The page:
An employee at the left-leaning social media giant Twitter “deactivated” President Donald Trump’s Twitter account on Thursday, sparking widespread outrage across the platform.
Twitter’s initial statement regarding the incident claimed that Trump’s account was “inadvertently deactivated due to human error by a Twitter employee.”
However, after further investigation, Twitter revealed that the act appeared not to be “inadvertent” but intentional — carried out by an employee on their last day of work.
The revelation immediately sparked harsh criticism of the social media platform, which has long been accused of bias against conservatives.
Political analyst Nick Short — who serves as the Digital Media Director at the Security Studies Group — highlighted key concerns this incident raises.
"Did this ‘customer support Twitter employee’ also mess with Trump's @POTUS Twitter account? Did he steal any private info as well?" Short tweeted.
In another tweet, Short pointed out how this is most likely a reflection of the culture at Twitter.
"Think about this next time you contact ‘twitter customer support.’ Guaranteed this employee & fellow co-workers all share the same ideology," Short wrote.
GAB — the new social media platform that bills itself as a free speech platform — hammered Twitter.
This all comes just one day after Twitter general counsel Sean Edgett revealed to the Senate Judiciary Committee on Tuesday that the company had censored tweets that were damaging to the Democratic Party during the 2016 election.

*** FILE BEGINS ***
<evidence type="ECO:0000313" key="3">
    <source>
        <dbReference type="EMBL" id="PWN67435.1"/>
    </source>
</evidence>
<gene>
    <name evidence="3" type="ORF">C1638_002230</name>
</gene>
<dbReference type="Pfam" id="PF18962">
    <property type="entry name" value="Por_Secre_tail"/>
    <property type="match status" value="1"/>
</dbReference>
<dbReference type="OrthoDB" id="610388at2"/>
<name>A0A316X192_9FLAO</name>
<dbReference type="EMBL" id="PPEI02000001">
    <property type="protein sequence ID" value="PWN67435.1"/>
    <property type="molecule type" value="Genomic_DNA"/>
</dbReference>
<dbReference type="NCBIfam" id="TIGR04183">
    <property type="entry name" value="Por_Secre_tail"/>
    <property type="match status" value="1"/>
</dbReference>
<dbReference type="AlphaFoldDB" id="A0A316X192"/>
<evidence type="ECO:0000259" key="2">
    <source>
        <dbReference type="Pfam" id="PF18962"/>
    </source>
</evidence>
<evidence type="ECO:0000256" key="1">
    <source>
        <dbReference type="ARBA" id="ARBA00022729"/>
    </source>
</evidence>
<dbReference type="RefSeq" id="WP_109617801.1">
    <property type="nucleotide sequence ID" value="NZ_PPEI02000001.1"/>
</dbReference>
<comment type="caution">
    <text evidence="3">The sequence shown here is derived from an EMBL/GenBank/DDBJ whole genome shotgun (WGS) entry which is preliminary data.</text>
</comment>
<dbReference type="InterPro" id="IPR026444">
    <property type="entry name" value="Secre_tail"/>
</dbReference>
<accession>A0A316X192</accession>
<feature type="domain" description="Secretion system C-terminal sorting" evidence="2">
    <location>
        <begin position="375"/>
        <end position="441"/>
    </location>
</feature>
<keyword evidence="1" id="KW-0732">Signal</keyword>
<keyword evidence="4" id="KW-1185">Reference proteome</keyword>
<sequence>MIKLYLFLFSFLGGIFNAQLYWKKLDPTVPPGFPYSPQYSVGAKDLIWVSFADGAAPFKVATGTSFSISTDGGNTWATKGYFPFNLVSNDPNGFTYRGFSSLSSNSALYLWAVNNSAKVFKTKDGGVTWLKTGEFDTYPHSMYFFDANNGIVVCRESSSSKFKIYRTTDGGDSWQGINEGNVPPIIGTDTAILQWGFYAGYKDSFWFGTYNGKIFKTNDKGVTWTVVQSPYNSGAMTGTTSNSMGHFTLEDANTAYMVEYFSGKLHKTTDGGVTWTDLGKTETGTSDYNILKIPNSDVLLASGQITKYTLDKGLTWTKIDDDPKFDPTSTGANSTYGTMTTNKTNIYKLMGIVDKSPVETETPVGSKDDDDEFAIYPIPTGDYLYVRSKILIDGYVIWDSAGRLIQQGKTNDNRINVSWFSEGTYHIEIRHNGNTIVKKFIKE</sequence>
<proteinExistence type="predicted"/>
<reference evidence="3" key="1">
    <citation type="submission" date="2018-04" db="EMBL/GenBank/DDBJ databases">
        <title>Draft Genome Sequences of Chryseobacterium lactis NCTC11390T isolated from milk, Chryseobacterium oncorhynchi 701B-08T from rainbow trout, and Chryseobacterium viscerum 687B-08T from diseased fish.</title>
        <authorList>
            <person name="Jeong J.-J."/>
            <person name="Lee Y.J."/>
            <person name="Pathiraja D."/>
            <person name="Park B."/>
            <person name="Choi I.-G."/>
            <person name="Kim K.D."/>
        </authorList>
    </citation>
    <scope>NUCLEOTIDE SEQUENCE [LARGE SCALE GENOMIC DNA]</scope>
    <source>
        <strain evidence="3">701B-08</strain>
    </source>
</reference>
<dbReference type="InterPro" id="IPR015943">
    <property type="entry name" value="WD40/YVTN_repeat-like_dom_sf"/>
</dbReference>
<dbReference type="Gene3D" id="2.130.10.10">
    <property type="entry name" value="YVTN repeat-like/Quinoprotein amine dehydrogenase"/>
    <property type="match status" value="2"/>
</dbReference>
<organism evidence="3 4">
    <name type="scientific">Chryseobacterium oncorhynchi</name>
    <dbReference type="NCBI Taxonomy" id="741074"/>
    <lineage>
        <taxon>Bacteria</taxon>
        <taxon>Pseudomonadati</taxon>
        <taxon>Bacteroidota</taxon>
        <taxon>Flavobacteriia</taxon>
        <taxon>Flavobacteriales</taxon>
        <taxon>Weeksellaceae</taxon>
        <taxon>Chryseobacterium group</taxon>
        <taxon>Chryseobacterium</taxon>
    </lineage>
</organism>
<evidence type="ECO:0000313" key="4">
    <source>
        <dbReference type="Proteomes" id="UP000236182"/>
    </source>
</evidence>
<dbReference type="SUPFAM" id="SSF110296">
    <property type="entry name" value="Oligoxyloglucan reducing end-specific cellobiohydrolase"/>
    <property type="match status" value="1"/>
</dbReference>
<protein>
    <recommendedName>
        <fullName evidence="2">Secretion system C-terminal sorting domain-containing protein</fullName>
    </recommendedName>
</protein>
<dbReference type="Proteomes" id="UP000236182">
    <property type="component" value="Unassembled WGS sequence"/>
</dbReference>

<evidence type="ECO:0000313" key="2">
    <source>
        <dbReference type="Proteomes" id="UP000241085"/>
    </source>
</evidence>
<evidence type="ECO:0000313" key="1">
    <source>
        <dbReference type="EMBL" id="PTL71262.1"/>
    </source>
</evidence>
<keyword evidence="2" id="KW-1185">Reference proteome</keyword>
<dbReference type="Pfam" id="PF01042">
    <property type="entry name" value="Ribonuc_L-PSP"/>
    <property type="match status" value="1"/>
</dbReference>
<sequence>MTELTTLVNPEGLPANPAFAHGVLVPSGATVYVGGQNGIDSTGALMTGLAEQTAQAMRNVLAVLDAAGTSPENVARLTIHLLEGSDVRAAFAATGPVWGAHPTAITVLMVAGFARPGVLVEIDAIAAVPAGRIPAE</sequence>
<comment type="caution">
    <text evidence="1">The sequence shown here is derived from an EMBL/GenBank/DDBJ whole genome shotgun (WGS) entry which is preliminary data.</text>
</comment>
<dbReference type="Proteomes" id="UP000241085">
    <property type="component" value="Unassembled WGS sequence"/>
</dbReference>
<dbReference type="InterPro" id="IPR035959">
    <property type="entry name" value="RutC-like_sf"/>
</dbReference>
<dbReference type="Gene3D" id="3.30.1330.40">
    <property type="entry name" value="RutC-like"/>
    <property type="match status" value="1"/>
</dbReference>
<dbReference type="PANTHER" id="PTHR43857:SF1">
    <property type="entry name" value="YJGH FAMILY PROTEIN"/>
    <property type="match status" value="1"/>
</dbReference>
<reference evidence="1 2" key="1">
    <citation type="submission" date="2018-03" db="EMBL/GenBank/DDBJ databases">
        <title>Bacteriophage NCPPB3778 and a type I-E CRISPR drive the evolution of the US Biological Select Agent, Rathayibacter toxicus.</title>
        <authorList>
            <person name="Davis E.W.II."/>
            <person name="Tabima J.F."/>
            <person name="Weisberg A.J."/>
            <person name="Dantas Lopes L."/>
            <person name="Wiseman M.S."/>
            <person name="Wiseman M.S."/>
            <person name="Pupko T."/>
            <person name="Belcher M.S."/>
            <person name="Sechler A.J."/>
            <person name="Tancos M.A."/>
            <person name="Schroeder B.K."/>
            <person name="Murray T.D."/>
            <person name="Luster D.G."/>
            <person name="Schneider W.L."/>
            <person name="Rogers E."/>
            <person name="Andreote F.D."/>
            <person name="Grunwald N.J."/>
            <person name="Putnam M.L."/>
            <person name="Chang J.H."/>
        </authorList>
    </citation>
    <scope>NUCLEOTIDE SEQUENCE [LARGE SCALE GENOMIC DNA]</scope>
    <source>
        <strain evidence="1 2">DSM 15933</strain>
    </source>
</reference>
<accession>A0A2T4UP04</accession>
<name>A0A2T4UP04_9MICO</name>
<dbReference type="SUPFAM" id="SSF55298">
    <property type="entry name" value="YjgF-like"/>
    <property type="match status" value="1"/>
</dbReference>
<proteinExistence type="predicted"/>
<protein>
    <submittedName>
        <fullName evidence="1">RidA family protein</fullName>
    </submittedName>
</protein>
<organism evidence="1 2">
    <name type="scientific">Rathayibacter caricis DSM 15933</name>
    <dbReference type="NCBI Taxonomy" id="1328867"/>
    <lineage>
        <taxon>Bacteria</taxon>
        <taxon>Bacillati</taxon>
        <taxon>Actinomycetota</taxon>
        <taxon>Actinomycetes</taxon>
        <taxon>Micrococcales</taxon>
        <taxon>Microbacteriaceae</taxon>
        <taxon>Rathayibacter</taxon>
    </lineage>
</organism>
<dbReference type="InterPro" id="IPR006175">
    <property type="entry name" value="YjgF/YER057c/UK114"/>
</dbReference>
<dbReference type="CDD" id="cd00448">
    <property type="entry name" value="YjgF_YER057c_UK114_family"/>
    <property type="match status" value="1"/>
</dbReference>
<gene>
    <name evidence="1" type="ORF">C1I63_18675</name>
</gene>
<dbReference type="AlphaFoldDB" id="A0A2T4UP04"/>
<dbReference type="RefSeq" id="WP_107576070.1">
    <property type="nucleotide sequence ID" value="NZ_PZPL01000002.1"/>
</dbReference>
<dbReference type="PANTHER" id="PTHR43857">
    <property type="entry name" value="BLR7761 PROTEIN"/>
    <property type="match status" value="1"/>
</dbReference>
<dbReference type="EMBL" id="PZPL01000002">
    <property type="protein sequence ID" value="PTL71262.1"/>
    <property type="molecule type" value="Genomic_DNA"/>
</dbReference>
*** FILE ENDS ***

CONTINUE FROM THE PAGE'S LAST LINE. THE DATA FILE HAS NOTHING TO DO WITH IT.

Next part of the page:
In his written testimony, Edgett noted that Twitter intentionally hid tweets that had certain hashtags that related to the WikiLeaks release of the leaked Podesta emails (#PodestaEmails) and DNC emails (#DNCLeak):
Before the election, we also detected and took action on activity relating to hashtags that have since been reported as manifestations of efforts to interfere with the 2016 election. For example, our automated spam detection systems helped mitigate the impact of automated Tweets promoting the #PodestaEmails hashtag, which originated with Wikileaks’ publication of thousands of emails from the Clinton campaign chairman John Podesta’s Gmail account. The core of the hashtag was propagated by Wikileaks, whose account sent out a series of 118 original Tweets containing variants on the hashtag #PodestaEmails referencing the daily installments of the emails released on the Wikileaks website. In the two months preceding the election, around 57,000 users posted approximately 426,000 unique Tweets containing variations of the #PodestaEmails hashtag. Approximately one quarter (25%) of those Tweets received internal tags from our automation detection systems that hid them from searches. As described in greater detail below, our systems detected and hid just under half (48%) of the Tweets relating to variants of another notable hashtag, #DNCLeak, which concerned the disclosure of leaked emails from the Democratic National Committee. These steps were part of our general efforts at the time to fight automation and spam on our platform across all areas.